I have an exercise that I do not understand. We have to solve an initial value problem:

$$ \begin{array}{ccl} y'(t) &=& f(t,y(t)) \\ y(a) &=& y_0 \end{array} $$

We have to derive an effective method to calculate $\alpha$, $\beta$ and $\gamma$ with the highest possible accuracy. The method has the form below: $$ y_{k+1} = \alpha y_k + \beta y_{k-1} + \gamma h f(t_k, y_k) $$ We can even assume that $y_1 = y(a+h)$ and that the interval is equidistant.

I can guess that we have to derive a Euler forward, but I cannot solve it? Besides, they ask the order of accuracy of the found method. Shall I write all the $y(a+h)$ as a Taylor polynomial? I would greatly appreciate some guidance.

  • $\begingroup$ Writint out a Taylor polynomial would ideed be a good idea, I think. $\endgroup$
    – Matti P.
    May 22, 2019 at 7:14
  • 1
    $\begingroup$ No, it will not be Euler forward, the resulting method is a second order two-step midpoint or Nyström method, like in this question, further explored here. $\endgroup$ May 22, 2019 at 7:24
  • $\begingroup$ I don't think it's a Nyström or modified Euler, it's a beginner course and we did not do those methods. I tried to make a Taylor polynomial but nothing disappears. $\endgroup$
    – Dovendyr
    May 22, 2019 at 9:25
  • $\begingroup$ Simple order 2 methods are absolutely suited for a beginner course. Besides, this is more an exercise in Taylor polynomials than in numerical integration. $\endgroup$ May 22, 2019 at 9:31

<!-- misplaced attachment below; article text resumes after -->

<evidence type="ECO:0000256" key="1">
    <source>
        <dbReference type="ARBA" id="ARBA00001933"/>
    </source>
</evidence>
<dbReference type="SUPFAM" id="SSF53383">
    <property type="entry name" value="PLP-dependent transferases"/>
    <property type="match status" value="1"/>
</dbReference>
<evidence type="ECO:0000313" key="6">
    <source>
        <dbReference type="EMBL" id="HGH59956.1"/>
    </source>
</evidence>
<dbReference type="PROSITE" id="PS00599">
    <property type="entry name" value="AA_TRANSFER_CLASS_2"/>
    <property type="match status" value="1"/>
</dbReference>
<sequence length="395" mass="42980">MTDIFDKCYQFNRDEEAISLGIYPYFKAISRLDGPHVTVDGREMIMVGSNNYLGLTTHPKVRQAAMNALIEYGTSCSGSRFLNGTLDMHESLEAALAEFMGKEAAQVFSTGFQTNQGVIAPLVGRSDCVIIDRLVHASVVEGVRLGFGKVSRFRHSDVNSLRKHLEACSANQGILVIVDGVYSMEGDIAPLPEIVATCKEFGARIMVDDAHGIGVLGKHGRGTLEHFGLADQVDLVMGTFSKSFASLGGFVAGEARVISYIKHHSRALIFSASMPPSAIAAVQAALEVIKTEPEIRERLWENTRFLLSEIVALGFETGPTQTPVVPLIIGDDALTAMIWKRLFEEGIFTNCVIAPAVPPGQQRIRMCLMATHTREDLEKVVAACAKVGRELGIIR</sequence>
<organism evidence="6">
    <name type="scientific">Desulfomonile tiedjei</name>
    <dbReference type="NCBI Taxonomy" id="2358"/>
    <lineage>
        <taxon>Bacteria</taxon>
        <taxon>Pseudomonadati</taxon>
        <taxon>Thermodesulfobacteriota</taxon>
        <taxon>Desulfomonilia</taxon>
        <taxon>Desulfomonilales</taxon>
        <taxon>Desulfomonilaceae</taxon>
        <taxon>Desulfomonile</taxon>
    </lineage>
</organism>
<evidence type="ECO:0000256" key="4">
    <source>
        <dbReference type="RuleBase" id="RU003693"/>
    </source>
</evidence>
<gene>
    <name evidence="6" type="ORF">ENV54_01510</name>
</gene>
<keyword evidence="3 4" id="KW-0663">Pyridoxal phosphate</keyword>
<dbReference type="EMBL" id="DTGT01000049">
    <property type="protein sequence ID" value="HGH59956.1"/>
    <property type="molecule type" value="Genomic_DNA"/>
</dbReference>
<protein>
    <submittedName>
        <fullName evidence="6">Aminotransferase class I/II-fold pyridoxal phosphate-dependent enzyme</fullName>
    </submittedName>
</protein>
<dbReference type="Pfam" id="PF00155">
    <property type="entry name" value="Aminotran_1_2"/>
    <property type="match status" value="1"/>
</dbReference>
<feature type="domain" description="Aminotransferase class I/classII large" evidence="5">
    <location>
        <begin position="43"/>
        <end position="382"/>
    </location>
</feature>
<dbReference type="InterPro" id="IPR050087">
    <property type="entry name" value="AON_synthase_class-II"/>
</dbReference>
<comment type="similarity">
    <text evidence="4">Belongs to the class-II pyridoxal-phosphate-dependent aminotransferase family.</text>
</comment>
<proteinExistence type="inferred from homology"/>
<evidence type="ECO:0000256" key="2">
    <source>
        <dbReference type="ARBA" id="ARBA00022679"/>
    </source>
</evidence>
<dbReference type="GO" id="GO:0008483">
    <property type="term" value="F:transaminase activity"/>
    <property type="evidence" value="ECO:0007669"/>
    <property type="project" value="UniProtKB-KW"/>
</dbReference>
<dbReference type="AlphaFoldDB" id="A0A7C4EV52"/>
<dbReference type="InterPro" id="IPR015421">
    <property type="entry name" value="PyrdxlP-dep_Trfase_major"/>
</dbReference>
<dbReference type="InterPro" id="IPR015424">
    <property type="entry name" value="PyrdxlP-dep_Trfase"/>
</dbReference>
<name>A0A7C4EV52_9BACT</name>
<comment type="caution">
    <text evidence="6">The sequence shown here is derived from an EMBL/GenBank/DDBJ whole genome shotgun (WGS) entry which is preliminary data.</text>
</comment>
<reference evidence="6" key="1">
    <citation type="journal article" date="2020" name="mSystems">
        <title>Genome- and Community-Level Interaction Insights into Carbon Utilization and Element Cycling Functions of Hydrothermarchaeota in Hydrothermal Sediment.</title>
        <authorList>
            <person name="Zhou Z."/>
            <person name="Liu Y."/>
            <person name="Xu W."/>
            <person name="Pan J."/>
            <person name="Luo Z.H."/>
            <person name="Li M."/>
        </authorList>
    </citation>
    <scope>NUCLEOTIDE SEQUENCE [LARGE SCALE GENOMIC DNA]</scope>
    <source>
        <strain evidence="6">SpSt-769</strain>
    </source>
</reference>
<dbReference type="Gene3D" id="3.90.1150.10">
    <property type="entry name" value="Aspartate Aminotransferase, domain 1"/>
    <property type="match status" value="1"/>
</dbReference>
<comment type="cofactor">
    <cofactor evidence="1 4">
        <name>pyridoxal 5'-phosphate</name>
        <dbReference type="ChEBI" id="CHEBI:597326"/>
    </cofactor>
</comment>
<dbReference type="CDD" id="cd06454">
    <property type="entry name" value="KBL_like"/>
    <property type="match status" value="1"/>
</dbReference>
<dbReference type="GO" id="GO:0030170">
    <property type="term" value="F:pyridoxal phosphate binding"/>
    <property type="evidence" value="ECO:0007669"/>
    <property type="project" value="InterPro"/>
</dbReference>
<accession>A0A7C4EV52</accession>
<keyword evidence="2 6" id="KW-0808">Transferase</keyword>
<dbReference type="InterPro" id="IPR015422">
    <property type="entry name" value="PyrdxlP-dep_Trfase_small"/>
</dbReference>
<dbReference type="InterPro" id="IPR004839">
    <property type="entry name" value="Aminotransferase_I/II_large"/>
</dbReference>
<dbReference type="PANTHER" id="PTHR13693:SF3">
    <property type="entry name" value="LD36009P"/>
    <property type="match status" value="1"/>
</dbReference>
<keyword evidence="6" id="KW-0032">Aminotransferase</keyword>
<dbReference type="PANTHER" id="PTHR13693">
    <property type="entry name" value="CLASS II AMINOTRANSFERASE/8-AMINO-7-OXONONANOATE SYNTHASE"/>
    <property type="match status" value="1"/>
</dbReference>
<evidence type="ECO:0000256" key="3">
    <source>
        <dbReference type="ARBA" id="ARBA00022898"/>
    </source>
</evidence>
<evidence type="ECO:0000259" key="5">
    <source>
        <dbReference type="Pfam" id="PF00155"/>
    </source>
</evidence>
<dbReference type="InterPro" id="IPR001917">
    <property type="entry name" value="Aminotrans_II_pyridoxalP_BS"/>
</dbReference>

• $\begingroup$ I still don't understand, can you please show what you mean and which parts I am supposed to develop with Taylor? $\endgroup$
    – Dovendyr
    May 26, 2019 at 7:24

1 Answer 1


For the test problem $f(t,y)=y$ you get the exact solution $y=Ce^x$ and with the constant chosen so that $y_k=1$ the equation reduces to $$ e^h=α+βe^{-h}+γh $$ which has to be correct up to some power of $h$.

Inserting the power series of the exponential and comparing coefficients of equal degree gives \begin{align} γh&=(1+h+\tfrac12h^2+\tfrac16h^3+...)-α-β(1-h+\tfrac12h^2-\tfrac16h^3\pm...) \\[1em]\hline 0&=1-α-β\\ γ&=1+β\\ 0&=\tfrac12(1-β)\\ 0&=\tfrac16(1+β) \end{align} which have to be satisfied from top down as far as possible. Obviously, the last equation contradicts the next-to-last one. Thus $β=1$, $γ=2$ and $α=0$.

You will need to confirm that this holds true for any differential equation, not just this (quite standard) test case.


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